The man chosen to succeed St. Marcellus was a Greek priest named Eusebius.
Except that he was the son of a doctor, nothing is known of his early life.
There is some confusion about the date of his reign. He seems to have ruled
the Church for only four months from April to August, but whether it was in
the year 309 or 310 is uncertain.
It was a troubled community that Eusebius was called upon to rule. The same
situation which led to the exile of Pope Marcellus still prevailed. The
fight over readmission of fallen Christians to the fold still raged on.
Under the circumstances it is not surprising that the election of a new
pope was bitterly contested. Pope Eusebius determined to follow the same
sane policy of Pope Marcellus. He would readmit the fallen brethren, but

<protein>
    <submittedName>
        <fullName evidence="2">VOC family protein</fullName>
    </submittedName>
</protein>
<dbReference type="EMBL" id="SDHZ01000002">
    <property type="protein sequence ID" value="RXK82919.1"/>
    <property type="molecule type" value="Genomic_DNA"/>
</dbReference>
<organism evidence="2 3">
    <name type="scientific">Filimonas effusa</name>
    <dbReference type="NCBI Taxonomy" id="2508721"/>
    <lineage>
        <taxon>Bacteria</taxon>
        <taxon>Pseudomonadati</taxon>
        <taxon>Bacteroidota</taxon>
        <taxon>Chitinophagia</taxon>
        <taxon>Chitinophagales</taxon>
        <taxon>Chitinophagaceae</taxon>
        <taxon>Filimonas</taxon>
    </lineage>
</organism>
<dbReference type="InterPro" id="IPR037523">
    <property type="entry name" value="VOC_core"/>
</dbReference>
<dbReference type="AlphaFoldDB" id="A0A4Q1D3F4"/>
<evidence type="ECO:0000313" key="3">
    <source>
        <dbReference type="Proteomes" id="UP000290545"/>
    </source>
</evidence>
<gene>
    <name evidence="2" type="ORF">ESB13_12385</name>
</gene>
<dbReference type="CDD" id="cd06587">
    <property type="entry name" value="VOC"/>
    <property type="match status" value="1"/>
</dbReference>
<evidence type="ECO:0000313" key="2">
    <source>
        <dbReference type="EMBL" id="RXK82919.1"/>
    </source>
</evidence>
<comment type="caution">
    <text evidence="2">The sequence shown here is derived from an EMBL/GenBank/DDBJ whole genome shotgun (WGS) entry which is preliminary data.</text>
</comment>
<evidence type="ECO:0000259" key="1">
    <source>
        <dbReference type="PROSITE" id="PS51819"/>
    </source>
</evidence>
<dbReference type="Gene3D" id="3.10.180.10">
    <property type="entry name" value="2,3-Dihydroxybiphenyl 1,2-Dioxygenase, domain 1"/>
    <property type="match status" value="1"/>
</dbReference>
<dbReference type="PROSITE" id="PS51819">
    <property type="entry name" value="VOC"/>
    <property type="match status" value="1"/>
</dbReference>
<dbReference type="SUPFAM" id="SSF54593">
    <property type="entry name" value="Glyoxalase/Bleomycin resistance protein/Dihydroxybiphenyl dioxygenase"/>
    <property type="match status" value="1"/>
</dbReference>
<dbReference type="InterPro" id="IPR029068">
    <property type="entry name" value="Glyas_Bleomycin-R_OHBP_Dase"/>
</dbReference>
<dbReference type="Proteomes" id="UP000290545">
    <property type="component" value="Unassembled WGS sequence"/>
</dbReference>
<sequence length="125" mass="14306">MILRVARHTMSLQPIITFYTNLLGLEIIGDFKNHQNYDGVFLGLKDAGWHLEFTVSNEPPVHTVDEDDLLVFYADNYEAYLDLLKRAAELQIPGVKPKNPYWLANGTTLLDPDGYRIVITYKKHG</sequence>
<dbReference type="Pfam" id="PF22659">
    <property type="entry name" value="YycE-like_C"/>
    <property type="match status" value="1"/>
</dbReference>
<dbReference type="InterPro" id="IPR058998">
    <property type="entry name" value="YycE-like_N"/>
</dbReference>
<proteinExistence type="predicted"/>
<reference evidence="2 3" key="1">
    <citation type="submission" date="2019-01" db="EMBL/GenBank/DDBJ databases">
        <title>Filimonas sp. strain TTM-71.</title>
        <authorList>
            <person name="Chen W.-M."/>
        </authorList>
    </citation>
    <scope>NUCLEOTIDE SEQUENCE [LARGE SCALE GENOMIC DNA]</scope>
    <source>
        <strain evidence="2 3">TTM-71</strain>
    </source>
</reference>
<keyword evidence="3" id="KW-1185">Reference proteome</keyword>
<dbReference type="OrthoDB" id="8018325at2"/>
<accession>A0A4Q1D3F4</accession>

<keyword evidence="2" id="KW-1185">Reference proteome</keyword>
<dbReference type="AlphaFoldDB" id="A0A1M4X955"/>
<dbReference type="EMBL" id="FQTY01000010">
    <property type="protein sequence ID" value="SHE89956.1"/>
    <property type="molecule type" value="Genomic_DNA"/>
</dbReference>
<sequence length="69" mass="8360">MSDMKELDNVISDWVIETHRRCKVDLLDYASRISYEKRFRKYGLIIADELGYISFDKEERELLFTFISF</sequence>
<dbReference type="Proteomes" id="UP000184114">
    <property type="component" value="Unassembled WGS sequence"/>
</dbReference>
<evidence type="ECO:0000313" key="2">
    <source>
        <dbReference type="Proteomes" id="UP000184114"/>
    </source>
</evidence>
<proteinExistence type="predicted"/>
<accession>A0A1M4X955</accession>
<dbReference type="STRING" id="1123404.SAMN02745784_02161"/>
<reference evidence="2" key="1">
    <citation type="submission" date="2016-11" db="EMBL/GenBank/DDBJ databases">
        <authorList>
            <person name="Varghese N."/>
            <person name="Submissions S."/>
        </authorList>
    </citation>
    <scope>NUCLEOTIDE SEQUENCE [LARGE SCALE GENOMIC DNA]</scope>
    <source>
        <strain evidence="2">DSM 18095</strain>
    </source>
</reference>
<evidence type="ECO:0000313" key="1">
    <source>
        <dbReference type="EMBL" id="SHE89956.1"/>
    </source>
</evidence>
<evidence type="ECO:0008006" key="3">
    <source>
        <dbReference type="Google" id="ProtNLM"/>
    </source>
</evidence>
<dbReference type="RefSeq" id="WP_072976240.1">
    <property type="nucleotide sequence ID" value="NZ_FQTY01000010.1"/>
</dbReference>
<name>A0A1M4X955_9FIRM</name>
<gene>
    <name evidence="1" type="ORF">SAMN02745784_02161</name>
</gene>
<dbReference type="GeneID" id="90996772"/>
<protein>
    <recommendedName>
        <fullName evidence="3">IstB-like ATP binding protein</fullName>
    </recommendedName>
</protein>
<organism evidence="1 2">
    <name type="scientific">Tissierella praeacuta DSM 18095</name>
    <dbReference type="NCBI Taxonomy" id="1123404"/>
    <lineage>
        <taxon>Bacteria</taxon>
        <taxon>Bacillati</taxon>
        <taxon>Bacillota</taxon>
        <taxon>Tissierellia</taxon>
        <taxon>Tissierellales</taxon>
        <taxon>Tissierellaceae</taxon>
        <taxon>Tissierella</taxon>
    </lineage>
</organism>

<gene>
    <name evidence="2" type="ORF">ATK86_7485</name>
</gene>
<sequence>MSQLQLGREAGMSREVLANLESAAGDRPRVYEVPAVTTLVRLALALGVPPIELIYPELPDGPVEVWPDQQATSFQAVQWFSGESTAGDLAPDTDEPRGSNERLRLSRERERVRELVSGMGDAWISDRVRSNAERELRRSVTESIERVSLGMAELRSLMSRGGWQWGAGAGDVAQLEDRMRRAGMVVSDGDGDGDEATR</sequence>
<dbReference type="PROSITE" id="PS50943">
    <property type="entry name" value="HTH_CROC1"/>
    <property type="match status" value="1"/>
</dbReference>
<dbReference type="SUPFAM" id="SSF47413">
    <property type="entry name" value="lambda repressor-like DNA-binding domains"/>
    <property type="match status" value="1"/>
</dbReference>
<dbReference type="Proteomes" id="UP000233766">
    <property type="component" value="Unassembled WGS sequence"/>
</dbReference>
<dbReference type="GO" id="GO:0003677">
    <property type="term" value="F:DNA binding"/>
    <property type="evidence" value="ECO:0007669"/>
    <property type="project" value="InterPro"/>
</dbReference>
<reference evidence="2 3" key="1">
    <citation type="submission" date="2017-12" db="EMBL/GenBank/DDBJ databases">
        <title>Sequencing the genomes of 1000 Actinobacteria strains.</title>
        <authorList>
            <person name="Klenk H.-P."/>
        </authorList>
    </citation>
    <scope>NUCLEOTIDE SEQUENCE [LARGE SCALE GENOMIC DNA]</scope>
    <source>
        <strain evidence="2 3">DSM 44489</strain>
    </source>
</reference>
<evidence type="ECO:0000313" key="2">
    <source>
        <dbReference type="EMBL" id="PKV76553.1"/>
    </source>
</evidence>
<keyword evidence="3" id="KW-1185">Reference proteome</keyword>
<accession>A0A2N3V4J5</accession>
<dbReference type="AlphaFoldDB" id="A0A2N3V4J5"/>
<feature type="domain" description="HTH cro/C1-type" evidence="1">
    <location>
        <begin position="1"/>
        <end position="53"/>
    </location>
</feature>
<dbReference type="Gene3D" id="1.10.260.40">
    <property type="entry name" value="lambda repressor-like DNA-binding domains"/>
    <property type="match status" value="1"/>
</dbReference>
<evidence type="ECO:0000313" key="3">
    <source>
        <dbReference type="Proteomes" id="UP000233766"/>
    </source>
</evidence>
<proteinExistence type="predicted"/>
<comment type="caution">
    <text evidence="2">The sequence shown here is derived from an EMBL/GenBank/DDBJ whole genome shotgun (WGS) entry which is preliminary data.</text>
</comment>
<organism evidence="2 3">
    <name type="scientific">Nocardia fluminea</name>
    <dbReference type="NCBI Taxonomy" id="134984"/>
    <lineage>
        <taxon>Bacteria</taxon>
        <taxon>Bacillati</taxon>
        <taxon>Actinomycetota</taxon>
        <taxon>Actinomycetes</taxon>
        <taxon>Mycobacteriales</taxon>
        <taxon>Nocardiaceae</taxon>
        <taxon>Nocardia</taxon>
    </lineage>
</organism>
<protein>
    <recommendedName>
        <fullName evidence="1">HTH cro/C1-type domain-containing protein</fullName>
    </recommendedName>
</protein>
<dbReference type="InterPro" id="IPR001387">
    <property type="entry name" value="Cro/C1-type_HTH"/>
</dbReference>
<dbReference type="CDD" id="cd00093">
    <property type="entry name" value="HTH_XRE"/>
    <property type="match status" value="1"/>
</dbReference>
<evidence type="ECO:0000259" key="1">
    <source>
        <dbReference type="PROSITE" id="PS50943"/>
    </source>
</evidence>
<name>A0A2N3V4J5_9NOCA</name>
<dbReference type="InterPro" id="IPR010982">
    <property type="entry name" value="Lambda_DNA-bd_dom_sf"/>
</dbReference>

only after due penance. The storm increased. The malcontents went so far as
to choose an antipope, a man named Heraclius. Once more matters came to the
point of open strife. Once more Emperor Maxentius intervened. But this time
he exiled pope and antipope alike.
Eusebius was sent to Sicily where he died shortly after. Like Marcellus he
is honored as a saint and a martyr. His feast is kept on September 26.
Excerpted from "Popes
Through the Ages" by Joseph Brusher, S.J.
Edited: December 03, 2006 -
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